Skip to Main Content

Mission Course of Douglass Residential College

This guide is for students in the mission course of Douglass Residential College.

What is Primary Source Material?

Primary Source material are first-hand accounts or a contemporary account of a topic. Often, but not always, primary sources contain or demonstrate the perspective of its creator as in a diary or a letter. However, documents and reports from governments or organizations, such as universities, are also primary sources as they express institutional viewpoints on issues grounded in a historical period. Now many digital collections of primary sources are available on the Web as digitized documents, openly accessible or as a subscription. 
Examples of Primary Sources:
  • Artifacts (artwork, architectural models, clothing. furniture, paintings, etc.)
  • Broadsides and posters
  • correspondence
  • First person accounts (diaries, journals,letters, personal narratives)
  • Films and photgraphs
  • Historical documents and reports such as wills and testaments.
  • Interviews and oral histories (print and other formats such as cassete tapes, DVDs, etc.)
  • Manuscripts of literary works
  • Lab reports
  • Ledgers
  • Maps

Published Primary Sources

Announcement was a handbook distributed to all Douglass Students. It includes requirement for admission, description of courses, college tuition, etc. Shelved in the Mabel Smith Douglass Room.

CaellianDouglass College student newspaper. Print Index for 1921-1955 only; available at SCUA. Microform version available at Douglass microform collection.

Quair: Yearbook of Douglass College. (1922-2006, with gaps). Shelved in the Mabel Smith Douglass Room.

Douglass Alumnae Bulletin. (1926-1995) is a publication by the Associate Alumnae of Douglass College. Earlier title: New Jersey College for Women Alumnae Bulletin.

Horn Book Magazine: Literary Quarterly was a student publication. Sandra Harding (DC '56) served as the magazine editor.

Red Book (1922- 1970 with gaps) similar to the Announcement, this booklet was distributed to all Douglass students. It included information regarding student life, including student governance, rules of conduct, etc.

Rutgers Daily Targum 1869-  Rutgers College student newspaper. Digitized version (1883-1980) available here.

Scarlet Letter (New Brunswick, N.J.) 1871-  The Yearbook of Rutgers College.

Proquest Historical Newspapers: The New York Times

Proquest Historical Newspapers: New Jersey Collection

Twenty-Fine Years: Two Anniversary Sketches of New Jersey College for Women was publlshed at the occasion of the college's 25th anniversary in 1943. (available online)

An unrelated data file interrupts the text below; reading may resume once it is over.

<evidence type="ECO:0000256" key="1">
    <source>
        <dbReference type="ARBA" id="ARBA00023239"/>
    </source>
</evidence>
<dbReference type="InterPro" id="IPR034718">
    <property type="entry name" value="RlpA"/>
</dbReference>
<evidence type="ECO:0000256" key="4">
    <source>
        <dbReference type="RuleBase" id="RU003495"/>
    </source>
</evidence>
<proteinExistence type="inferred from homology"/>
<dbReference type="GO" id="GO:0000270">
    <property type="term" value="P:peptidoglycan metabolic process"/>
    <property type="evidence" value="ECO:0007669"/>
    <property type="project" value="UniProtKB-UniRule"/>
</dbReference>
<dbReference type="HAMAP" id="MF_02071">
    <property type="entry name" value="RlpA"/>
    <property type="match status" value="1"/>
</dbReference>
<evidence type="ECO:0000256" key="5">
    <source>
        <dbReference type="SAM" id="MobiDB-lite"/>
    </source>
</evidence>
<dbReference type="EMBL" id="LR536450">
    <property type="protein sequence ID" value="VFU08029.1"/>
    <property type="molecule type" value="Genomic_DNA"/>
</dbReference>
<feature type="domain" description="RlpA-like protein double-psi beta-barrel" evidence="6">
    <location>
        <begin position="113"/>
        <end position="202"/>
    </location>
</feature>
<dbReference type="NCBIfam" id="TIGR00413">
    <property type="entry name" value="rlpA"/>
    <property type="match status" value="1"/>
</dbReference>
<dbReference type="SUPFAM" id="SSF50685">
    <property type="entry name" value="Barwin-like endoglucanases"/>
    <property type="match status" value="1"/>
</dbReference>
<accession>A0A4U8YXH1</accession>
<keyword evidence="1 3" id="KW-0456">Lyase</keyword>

From the Boarding House to the Board Room: 250 Years of Women at Rutgers

From the Boarding House to the Board Room: 250 years of Women at Rutgers (35 min.) is a documentary directed  by the award winning filmmaker June Cross and produced by the Institute for Women's Leadership to celebrates the contributions of women in Rutgers' history.

The 14 individual interviews collected by Cross with Rutgers faculty and alumnae, former deans of Douglass College, the dean of Douglass Residential College, and the director of the New Jersey State Federation of Women’s Clubs are included in the Women, Education and Leadership at Rutgers digital collection. The interviews record and chronicle first-hand accounts of the history of women at Rutgers and serve as a unique resource to advance research and learning on women, gender and leadership at Rutgers and beyond.

Women's Liberation

Report of the Ad-Hoc Committee on the Education of Women (1970) was co-chaired by Mary Howard and Elaine Showalter. The commttee included two Douglass students. The report recommended increasing the number of courses focused on the experiences of women to educate independent women.

The article "Women's Lib Grows at Douglass" was published in Douglass Bulletin [a publication of Associate Alumnae of Douglass College], winter 1970/71 issue. It focuses provides an overview of the above report and its co-chairs.


© , Rutgers, The State University of New Jersey

Rutgers is an equal access/equal opportunity institution. Individuals with disabilities are encouraged to direct suggestions, comments, or complaints concerning any accessibility issues with Rutgers websites to or complete the Report Accessibility Barrier / Provide Feedback form.